An art teacher from Sacramento said Zero Tolerance was less about discipline than it was about fostering personal relationships at home.
"My husband likes to get drunk and slap me around," said the teacher. "Some parents really care about their children and when I suspend one of them for something stupid because my husband didn't come home again it really creates a lot of turmoil at home. It's nice to be able to make others know what it feels like when your husband and sister make little comments about sleeping together right in front of you."
"Zero Tolerance is great because it fosters an atmosphere of respect," praised a shop teacher from Tallahassee. "Hey! I maintained a 'C' average at a college for a few years and took a test to get this job, man. I deserve respect! Now, when I walk around in public, everyone is so worried that I am going to hold their children accountable for the results of our personal interactions that they just about fall all over themselves to give me what I want or have the upper hand in any conversation. It comes in really handy when trying to get an extra discount at the hardware store."
An English teacher from Kanawha City, West Virginia, stated that Zero Tolerance helps direct the educational experience of students in a positive direction.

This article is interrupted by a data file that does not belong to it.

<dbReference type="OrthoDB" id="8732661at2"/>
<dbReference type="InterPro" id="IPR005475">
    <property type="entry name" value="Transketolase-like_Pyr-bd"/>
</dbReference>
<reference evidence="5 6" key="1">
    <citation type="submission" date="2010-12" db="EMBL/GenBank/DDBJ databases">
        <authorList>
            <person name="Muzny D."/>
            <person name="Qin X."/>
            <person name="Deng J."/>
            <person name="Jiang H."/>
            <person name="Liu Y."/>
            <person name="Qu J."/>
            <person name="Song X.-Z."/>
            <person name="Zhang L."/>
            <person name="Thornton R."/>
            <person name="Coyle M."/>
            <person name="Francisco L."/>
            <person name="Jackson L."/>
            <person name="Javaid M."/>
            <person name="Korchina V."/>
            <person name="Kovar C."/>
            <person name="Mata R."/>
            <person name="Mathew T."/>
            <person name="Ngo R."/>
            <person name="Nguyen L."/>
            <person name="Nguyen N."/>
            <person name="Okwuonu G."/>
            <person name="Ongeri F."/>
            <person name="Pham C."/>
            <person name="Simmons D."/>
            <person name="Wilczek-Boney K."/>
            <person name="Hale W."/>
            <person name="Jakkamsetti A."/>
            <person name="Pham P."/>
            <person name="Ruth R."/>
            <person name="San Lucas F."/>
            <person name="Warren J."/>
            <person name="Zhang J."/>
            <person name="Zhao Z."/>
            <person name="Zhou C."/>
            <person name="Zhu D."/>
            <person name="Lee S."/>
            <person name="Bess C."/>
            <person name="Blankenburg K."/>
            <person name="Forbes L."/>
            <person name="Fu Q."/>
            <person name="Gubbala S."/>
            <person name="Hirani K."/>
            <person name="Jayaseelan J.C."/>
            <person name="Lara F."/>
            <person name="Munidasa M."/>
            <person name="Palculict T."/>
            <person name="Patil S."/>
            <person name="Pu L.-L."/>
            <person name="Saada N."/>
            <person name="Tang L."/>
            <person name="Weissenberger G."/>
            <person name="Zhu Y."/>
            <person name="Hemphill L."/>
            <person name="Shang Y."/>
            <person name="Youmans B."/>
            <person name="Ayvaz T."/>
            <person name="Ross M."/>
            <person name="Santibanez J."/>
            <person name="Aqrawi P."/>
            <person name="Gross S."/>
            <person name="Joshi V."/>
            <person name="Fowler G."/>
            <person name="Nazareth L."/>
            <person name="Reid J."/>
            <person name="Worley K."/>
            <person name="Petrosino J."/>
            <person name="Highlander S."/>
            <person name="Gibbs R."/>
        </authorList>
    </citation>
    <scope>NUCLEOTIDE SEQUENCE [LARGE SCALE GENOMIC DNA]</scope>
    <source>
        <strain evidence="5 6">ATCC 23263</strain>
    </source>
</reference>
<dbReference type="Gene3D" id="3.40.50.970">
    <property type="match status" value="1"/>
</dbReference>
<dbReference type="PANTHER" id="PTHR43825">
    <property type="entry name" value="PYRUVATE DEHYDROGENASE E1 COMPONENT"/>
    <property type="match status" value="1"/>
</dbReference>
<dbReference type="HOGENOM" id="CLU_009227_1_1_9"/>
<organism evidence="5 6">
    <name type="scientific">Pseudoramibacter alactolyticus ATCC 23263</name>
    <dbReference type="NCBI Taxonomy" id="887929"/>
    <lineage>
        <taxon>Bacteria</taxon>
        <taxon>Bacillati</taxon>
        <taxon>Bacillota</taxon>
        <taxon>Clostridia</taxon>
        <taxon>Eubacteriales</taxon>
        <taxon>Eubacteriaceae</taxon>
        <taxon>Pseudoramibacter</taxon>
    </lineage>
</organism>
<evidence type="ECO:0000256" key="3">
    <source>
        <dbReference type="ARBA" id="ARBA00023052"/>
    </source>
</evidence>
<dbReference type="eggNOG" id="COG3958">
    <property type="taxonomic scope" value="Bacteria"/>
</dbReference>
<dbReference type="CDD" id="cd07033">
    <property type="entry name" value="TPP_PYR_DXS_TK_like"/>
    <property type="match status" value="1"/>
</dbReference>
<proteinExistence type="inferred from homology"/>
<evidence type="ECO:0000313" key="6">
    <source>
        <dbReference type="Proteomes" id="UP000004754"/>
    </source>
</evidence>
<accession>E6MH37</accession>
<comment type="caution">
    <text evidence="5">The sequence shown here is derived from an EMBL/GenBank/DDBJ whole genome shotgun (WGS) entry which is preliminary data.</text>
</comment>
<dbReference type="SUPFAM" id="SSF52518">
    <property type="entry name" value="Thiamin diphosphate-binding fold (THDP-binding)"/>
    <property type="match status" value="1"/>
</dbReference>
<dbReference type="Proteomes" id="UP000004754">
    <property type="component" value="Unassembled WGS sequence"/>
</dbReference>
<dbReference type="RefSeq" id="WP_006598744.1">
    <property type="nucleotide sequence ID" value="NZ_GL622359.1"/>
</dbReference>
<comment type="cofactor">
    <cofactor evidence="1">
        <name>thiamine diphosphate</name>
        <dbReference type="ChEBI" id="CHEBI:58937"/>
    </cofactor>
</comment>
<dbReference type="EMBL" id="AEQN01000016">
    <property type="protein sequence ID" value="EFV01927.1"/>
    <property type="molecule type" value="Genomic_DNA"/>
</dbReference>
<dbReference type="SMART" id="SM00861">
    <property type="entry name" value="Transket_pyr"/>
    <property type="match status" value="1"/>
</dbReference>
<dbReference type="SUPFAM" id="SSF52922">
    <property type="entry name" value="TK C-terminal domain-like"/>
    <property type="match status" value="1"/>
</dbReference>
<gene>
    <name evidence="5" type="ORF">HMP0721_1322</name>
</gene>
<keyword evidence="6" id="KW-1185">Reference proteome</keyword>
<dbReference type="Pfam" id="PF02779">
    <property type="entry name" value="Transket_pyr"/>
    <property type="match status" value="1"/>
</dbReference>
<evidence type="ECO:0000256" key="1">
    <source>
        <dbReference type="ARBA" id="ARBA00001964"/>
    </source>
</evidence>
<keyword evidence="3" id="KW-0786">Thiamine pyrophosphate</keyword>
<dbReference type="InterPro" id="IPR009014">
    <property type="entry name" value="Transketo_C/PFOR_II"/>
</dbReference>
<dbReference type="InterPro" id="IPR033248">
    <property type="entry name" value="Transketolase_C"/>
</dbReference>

"Sometimes I get writing assignments back from students that are really amazing," complained the educator. "I mean, what the hell? I ask for 500 damn words on what their stupid family did during their stupid vacation during their stupid summer break. What do I get back? Some damn tome of witty, insightful prose! I am asking for two damn paragraphs about how you did not get eaten by a bear or bit by a rattlesnake, and they turn in something showing the potential skills to earn a Pulitzer? Don't they understand that I am the novelist, not them? My book is a work of art and will be published LONG before theirs. They are not good writers, I am! Good luck getting into a good college, where you can develop these obvious skills, with a discipline expulsion on your record... And, trust me, I will make it my personal responsibility the entrance committee will know about it."
"I hope expanded Zero Tolerance policies make students see me as more of an authority figure and want to have sex with me," said a Spanish teacher from North White Plains, New York. "I don't know if Zero Tolerance will do anything about lowering the age of consent, but it sure could make it freaky when I go to get a lap dance from one of my former students at the strip club."
The spokesman for the Framingham committee declined to answer questions regarding whether the imposition of draconian discipline policies had a negative impact on the development of students both intellectually and psychologically since these questions allegedly "violate the Separation of Church and State."